By Candice Lucey, Crosswalk.com
People who don’t believe in God will often say they believe in love. They might even love Jesus because he was loving, but what do they mean by that? How does the Bible define love? Bible scholars typically highlight four types of biblical love: storge, eros, phileo, and agape. You might never have heard of storge love, but you have felt it.
What Does Storge Love Mean?
Storge (pronounced storjay) refers to “familial love,” a “deep and caring bond that develops naturally between parent and children, husbands and wives, siblings” and also others who are close enough to be called “family.” According to Dolores Smyth in her article “The Four Types of Love in Scripture and How to Experience Them Today,” storge love “can withstand many trials, is protective, and loyal.”
Are the Words 'Storge Love' in Scripture?
The word “storge” is not used in the Bible. It is derived from the Greek “philostorgos” which means “tenderly loving.” The opposite of philostorgos can be found in the Bible according to Smyth: astorgous, “used in the Greek translation of Scripture to mean ‘without natural affection,’” and seen in Romans 1:31.
The word “astorgous” is translated as “heartless.” Paul is describing people “who suppress the truth” about the gospel “by their wickedness” (Romans 1:18) and whom he calls “gossips, slanderers, God-haters, insolent, arrogant and boastful” (Romans 1:29-30) These people “disobey their parents; they have no understanding, no fidelity, no love, no mercy.” (Romans 1:30-31)
Therefore, the opposite is a person who is wise, loyal, loving, and merciful, and obeys his or her parents. This person is respectful and humble, shares the truth, doesn’t spread rumors, and loves God.
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Where We See Storge Love Depicted in Scripture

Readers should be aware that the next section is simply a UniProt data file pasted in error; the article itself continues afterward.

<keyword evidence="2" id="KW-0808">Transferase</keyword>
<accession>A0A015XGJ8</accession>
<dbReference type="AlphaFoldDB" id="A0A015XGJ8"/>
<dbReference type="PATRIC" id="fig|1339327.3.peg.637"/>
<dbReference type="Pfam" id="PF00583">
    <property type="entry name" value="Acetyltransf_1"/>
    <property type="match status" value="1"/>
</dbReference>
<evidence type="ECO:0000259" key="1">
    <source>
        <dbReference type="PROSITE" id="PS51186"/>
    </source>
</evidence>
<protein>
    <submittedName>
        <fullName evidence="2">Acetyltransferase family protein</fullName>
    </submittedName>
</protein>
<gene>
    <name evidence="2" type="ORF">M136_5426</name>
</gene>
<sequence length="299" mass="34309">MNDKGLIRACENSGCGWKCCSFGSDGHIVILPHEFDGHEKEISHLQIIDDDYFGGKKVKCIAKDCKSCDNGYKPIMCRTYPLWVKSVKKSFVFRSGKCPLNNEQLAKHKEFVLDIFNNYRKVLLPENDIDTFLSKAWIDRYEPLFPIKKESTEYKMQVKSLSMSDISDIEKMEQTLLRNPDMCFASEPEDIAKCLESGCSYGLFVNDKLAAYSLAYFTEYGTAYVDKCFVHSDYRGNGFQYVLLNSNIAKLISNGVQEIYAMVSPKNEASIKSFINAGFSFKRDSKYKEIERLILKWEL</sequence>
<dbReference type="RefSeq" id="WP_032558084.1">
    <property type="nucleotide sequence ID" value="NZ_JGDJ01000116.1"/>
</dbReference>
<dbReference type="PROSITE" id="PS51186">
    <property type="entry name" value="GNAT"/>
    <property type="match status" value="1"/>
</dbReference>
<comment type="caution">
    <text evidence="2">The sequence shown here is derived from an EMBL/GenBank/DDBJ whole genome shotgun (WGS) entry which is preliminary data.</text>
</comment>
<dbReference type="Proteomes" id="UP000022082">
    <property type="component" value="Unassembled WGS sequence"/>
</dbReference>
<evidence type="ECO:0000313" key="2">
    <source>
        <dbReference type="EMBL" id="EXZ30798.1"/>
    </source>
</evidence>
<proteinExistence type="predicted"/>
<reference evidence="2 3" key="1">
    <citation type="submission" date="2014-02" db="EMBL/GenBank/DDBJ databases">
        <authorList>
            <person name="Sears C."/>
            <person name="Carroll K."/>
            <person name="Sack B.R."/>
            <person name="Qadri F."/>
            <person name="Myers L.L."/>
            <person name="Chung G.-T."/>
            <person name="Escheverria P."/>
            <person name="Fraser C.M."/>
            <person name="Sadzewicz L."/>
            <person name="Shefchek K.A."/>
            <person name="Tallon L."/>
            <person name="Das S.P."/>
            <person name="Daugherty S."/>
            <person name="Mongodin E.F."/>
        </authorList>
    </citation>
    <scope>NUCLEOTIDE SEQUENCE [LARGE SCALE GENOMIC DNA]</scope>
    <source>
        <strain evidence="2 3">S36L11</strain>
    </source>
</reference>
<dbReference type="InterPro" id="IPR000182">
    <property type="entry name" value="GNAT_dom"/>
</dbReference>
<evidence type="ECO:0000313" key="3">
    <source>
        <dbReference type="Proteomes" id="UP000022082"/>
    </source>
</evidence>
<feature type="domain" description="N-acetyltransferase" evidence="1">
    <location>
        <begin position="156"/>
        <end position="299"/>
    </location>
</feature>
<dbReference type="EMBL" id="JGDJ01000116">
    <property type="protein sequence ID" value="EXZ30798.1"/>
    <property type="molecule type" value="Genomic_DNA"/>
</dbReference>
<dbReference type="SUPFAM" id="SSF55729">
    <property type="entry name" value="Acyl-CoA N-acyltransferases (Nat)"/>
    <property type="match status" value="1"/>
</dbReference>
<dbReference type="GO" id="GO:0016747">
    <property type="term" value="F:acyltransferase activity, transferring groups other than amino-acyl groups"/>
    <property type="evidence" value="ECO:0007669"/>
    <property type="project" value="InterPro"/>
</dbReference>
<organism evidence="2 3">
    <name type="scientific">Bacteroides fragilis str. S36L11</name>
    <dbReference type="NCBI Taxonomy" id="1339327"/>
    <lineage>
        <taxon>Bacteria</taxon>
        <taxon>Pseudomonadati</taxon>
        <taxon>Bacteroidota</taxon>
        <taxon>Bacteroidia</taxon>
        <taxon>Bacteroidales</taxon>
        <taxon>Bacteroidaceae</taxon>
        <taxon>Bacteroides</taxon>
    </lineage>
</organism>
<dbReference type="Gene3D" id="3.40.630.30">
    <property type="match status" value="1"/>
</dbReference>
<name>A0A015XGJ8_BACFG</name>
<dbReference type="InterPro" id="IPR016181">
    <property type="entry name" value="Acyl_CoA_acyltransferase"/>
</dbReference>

Any time love is merciful, loyal, obedient, truthful, and humble...there you see storge love. When Paul writes to Philemon to intercede for his runaway slave, Onesimus, he reminds Philemon “although in Christ I could be bold and order you to do what you ought to do, yet I prefer to appeal to you on the basis of love.” Paul is humble: “I appeal to you for my son Onesimus.” (Philemon 1:8-10)
Onesimus was not Paul’s biological child, but in the early church, “all the believers were together and had everything in common. They sold property and possessions to give to anyone who had need. Every day they continued to meet together in the temple courts. They broke bread in their homes and ate together with glad and sincere hearts, praising God.” (Acts 2:44-47)
They were the family Paul longed for when he was in prison or far away on a mission trip.
While the word “storge” never comes up, “the concept is there. Storge is based on familiarity. A person will love their family regardless of whether they are people the person would be drawn to otherwise; family members often have nothing in common except familiarity and blood” writes Alyssa Roat in “What Does Agape Love Really Mean in the Bible?” They weren’t related by blood, but the new believers loved each other as a family in Christ.